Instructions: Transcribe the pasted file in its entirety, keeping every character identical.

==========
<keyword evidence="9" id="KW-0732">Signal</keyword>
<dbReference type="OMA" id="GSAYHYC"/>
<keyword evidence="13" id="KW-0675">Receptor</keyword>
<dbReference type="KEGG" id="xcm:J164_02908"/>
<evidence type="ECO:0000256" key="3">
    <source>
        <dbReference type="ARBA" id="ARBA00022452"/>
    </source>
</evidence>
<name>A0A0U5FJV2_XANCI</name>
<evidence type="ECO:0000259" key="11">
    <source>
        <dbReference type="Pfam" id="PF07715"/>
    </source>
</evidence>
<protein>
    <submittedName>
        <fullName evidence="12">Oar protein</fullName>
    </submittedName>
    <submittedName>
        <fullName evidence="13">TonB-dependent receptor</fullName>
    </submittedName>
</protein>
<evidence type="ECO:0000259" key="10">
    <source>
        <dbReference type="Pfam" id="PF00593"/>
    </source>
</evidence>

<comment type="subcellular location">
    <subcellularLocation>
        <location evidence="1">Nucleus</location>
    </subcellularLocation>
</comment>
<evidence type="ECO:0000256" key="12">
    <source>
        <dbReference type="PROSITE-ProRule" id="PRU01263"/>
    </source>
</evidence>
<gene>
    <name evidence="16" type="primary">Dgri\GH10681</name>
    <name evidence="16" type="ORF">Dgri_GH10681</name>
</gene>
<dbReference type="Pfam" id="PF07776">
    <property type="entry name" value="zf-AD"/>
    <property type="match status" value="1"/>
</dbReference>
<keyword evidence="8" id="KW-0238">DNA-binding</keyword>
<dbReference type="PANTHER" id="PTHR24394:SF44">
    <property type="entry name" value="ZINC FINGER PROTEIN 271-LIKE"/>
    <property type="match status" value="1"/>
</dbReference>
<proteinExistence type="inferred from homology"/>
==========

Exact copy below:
<keyword evidence="9" id="KW-0732">Signal</keyword>
<dbReference type="OMA" id="GSAYHYC"/>
<keyword evidence="13" id="KW-0675">Receptor</keyword>
<dbReference type="KEGG" id="xcm:J164_02908"/>
<evidence type="ECO:0000256" key="3">
    <source>
        <dbReference type="ARBA" id="ARBA00022452"/>
    </source>
</evidence>
<name>A0A0U5FJV2_XANCI</name>
<evidence type="ECO:0000259" key="11">
    <source>
        <dbReference type="Pfam" id="PF07715"/>
    </source>
</evidence>
<protein>
    <submittedName>
        <fullName evidence="12">Oar protein</fullName>
    </submittedName>
    <submittedName>
        <fullName evidence="13">TonB-dependent receptor</fullName>
    </submittedName>
</protein>
<evidence type="ECO:0000259" key="10">
    <source>
        <dbReference type="Pfam" id="PF00593"/>
    </source>
</evidence>

<comment type="subcellular location">
    <subcellularLocation>
        <location evidence="1">Nucleus</location>
    </subcellularLocation>
</comment>
<evidence type="ECO:0000256" key="12">
    <source>
        <dbReference type="PROSITE-ProRule" id="PRU01263"/>
    </source>
</evidence>
<gene>
    <name evidence="16" type="primary">Dgri\GH10681</name>
    <name evidence="16" type="ORF">Dgri_GH10681</name>
</gene>
<dbReference type="Pfam" id="PF07776">
    <property type="entry name" value="zf-AD"/>
    <property type="match status" value="1"/>
</dbReference>
<keyword evidence="8" id="KW-0238">DNA-binding</keyword>
<dbReference type="PANTHER" id="PTHR24394:SF44">
    <property type="entry name" value="ZINC FINGER PROTEIN 271-LIKE"/>
    <property type="match status" value="1"/>
</dbReference>
<proteinExistence type="inferred from homology"/>